McEntee requested Woulfe appointment be brought to Cabinet before consulting with leaders

Minister informed party leaders of her intention five days after Cabinet request

Minister for Justice Helen McEntee requested that Séamus Woulfe’s appointment to the Supreme Court be taken at a Cabinet meeting at least five days before she consulted with the Taoiseach, the Tánaiste and the Green Party leader on the matter.

A draft memorandum to Government seeking approval to fill the judicial vacancy was approved by Ms McEntee on July 6th, a little over a week after her appointment to the justice portfolio.

A speaking note was also prepared for the Cabinet meeting that day “in relation to an appointment to the Supreme Court”, according to internal Department of Justice correspondence and documents released to The Irish Times under freedom of information legislation.

The correspondence shows that Ms McEntee wanted the appointment to be made at the meeting of Ministers that afternoon. However, shortly after midday an official wrote in an email that the matter would not be taken at Cabinet that day.

Another official replied: “Not sure whether this is good news or bad news but main thing is we were not the blockage!”

The disclosure will bring renewed focus on Ms McEntee’s role in the process leading up to the appointment of the outgoing attorney general to the role.

In her statement to the Dáil on the controversy last month, Ms McEntee said that between July 11th and 14th she informed Taoiseach Micheál Martin, Tánaiste Leo Varadkar, Green Party leader Eamon Ryan and Attorney General Paul Gallagher of her intention to propose Mr Woulfe for the position.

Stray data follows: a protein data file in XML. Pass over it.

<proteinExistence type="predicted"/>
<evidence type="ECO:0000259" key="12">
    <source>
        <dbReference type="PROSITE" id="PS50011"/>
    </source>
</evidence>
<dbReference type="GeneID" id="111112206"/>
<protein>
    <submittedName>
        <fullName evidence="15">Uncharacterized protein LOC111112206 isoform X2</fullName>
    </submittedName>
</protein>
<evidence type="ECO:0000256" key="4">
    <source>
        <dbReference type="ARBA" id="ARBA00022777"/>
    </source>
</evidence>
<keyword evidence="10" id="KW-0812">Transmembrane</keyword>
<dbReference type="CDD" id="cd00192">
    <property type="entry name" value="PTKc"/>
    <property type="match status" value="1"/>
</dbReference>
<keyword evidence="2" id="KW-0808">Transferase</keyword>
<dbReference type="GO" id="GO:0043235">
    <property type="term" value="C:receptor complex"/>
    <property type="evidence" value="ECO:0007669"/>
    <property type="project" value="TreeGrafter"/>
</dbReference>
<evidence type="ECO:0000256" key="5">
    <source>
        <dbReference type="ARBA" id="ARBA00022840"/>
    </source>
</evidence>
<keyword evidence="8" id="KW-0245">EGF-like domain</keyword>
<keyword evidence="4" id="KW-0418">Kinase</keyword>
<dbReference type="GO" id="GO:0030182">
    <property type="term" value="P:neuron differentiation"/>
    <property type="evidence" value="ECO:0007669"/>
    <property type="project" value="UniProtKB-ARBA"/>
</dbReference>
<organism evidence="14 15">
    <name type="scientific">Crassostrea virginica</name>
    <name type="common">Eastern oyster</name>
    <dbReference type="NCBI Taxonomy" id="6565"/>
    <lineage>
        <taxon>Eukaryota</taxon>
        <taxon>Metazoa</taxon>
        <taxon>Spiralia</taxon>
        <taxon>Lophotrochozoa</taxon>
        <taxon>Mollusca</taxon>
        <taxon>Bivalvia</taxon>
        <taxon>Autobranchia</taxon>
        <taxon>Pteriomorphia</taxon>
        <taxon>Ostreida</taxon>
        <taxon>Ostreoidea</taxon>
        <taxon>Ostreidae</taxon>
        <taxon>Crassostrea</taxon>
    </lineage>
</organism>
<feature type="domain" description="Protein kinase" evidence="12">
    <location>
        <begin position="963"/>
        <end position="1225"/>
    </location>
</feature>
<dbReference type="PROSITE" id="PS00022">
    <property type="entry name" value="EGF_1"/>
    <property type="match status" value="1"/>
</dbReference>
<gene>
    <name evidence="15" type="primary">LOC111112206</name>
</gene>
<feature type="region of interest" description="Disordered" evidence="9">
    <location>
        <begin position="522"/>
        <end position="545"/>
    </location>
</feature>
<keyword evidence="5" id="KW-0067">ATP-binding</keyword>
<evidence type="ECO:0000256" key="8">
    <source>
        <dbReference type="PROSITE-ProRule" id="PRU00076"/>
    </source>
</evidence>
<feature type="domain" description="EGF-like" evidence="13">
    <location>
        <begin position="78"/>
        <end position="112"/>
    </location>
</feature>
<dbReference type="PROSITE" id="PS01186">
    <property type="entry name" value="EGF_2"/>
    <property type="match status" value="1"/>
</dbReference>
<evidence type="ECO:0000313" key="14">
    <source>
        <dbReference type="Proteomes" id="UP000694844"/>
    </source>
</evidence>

However, those first contacts were made five days after her request that the matter be dealt with at the July 6th Cabinet meeting. There is no reference in her Dáil statement to contacts with those office holders in advance of that Cabinet meeting.


Mr Varadkar confirmed in November that he told Mr Martin and Mr Ryan informally just before the new Government was formed in late June that Mr Woulfe had been recommended by the Judicial Appointments Advisory Board (JAAB) as being suitable for the role.

In her statement to the Dáil, Ms McEntee said the draft memorandum on the appointment was submitted to her office on July 6th but she did not mention to the House her request to officials that Cabinet deal with the appointment on that day.

A spokesman for Ms McEntee said: “The Minister initially asked for it to be put on the agenda, having been told it was urgent, but did not proceed at that point due to her desire to consider all names before her for recommendation to the Supreme Court.

“The Minister has said she took her time before bringing a name to Cabinet at a later date and that is what she did,” added the spokesman.

Ms McEntee had told the Dáil that the submission included details of the recommendation that had been made by JAAB, expressions of interest from serving members of the judiciary and the names of all other judges eligible for the role.

No specific name

It is understood that the draft memorandum contained no specific name and that a similar draft memorandum had been prepared for the caretaker government in April.

The urgent status was accorded because of two letters received from Chief Justice Frank Clarke in February highlighting the unfilled vacancy.

An email sent by a Department of Justice official on July 6th stated: “The Minister has sought to have this included in today’s Cabinet meeting and we have submitted a request to Taoiseach’s [department] for approval.

“In the event that permission is given, can you please provide speaking and briefing ASAP.”

Another official wrote: “I was just on to the Taoiseach’s office to let them know the SC appointment was going to Cabinet today. From talking to them it seems unlikely there will be a ceremony but they are going to check and confirm for us tomorrow.”

The Cabinet approved Mr Woulfe’s appointment on July 15th.